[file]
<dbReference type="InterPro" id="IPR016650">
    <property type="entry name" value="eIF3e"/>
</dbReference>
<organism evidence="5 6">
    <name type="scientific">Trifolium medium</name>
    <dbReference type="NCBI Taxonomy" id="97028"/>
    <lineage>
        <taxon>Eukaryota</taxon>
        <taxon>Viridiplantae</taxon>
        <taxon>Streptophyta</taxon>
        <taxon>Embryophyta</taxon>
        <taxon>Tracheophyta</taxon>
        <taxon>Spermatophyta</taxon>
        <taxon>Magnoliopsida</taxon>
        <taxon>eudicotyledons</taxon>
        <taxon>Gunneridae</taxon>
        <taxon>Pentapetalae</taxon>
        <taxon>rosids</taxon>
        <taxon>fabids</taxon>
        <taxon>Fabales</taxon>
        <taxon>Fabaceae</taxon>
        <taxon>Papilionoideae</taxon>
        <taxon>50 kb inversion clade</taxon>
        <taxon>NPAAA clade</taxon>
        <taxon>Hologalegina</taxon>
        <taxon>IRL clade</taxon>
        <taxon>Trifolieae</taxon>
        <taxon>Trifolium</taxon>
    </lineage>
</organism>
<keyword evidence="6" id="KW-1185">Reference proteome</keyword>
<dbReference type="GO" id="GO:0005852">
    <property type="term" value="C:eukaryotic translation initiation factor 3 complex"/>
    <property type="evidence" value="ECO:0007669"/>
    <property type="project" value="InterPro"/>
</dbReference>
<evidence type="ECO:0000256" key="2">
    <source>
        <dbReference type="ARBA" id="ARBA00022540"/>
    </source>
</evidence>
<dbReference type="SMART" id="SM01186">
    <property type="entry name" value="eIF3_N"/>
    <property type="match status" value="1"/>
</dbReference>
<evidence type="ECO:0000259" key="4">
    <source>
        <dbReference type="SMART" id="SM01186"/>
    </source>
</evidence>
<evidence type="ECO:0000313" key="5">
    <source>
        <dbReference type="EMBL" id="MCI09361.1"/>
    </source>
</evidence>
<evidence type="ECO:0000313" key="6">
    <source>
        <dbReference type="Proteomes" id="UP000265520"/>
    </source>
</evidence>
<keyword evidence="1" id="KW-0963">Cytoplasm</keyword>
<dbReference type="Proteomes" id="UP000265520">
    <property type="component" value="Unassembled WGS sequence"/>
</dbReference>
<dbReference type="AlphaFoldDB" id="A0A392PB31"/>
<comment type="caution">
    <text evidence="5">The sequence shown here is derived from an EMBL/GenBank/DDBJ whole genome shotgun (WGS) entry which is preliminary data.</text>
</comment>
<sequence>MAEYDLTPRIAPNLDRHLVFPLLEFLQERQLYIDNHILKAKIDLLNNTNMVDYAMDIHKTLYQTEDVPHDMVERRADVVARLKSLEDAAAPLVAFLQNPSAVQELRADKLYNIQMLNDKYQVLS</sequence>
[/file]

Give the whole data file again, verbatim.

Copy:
<dbReference type="InterPro" id="IPR016650">
    <property type="entry name" value="eIF3e"/>
</dbReference>
<organism evidence="5 6">
    <name type="scientific">Trifolium medium</name>
    <dbReference type="NCBI Taxonomy" id="97028"/>
    <lineage>
        <taxon>Eukaryota</taxon>
        <taxon>Viridiplantae</taxon>
        <taxon>Streptophyta</taxon>
        <taxon>Embryophyta</taxon>
        <taxon>Tracheophyta</taxon>
        <taxon>Spermatophyta</taxon>
        <taxon>Magnoliopsida</taxon>
        <taxon>eudicotyledons</taxon>
        <taxon>Gunneridae</taxon>
        <taxon>Pentapetalae</taxon>
        <taxon>rosids</taxon>
        <taxon>fabids</taxon>
        <taxon>Fabales</taxon>
        <taxon>Fabaceae</taxon>
        <taxon>Papilionoideae</taxon>
        <taxon>50 kb inversion clade</taxon>
        <taxon>NPAAA clade</taxon>
        <taxon>Hologalegina</taxon>
        <taxon>IRL clade</taxon>
        <taxon>Trifolieae</taxon>
        <taxon>Trifolium</taxon>
    </lineage>
</organism>
<keyword evidence="6" id="KW-1185">Reference proteome</keyword>
<dbReference type="GO" id="GO:0005852">
    <property type="term" value="C:eukaryotic translation initiation factor 3 complex"/>
    <property type="evidence" value="ECO:0007669"/>
    <property type="project" value="InterPro"/>
</dbReference>
<evidence type="ECO:0000256" key="2">
    <source>
        <dbReference type="ARBA" id="ARBA00022540"/>
    </source>
</evidence>
<dbReference type="SMART" id="SM01186">
    <property type="entry name" value="eIF3_N"/>
    <property type="match status" value="1"/>
</dbReference>
<evidence type="ECO:0000259" key="4">
    <source>
        <dbReference type="SMART" id="SM01186"/>
    </source>
</evidence>
<evidence type="ECO:0000313" key="5">
    <source>
        <dbReference type="EMBL" id="MCI09361.1"/>
    </source>
</evidence>
<evidence type="ECO:0000313" key="6">
    <source>
        <dbReference type="Proteomes" id="UP000265520"/>
    </source>
</evidence>
<keyword evidence="1" id="KW-0963">Cytoplasm</keyword>
<dbReference type="Proteomes" id="UP000265520">
    <property type="component" value="Unassembled WGS sequence"/>
</dbReference>
<dbReference type="AlphaFoldDB" id="A0A392PB31"/>
<comment type="caution">
    <text evidence="5">The sequence shown here is derived from an EMBL/GenBank/DDBJ whole genome shotgun (WGS) entry which is preliminary data.</text>
</comment>
<sequence>MAEYDLTPRIAPNLDRHLVFPLLEFLQERQLYIDNHILKAKIDLLNNTNMVDYAMDIHKTLYQTEDVPHDMVERRADVVARLKSLEDAAAPLVAFLQNPSAVQELRADKLYNIQMLNDKYQVLS</sequence>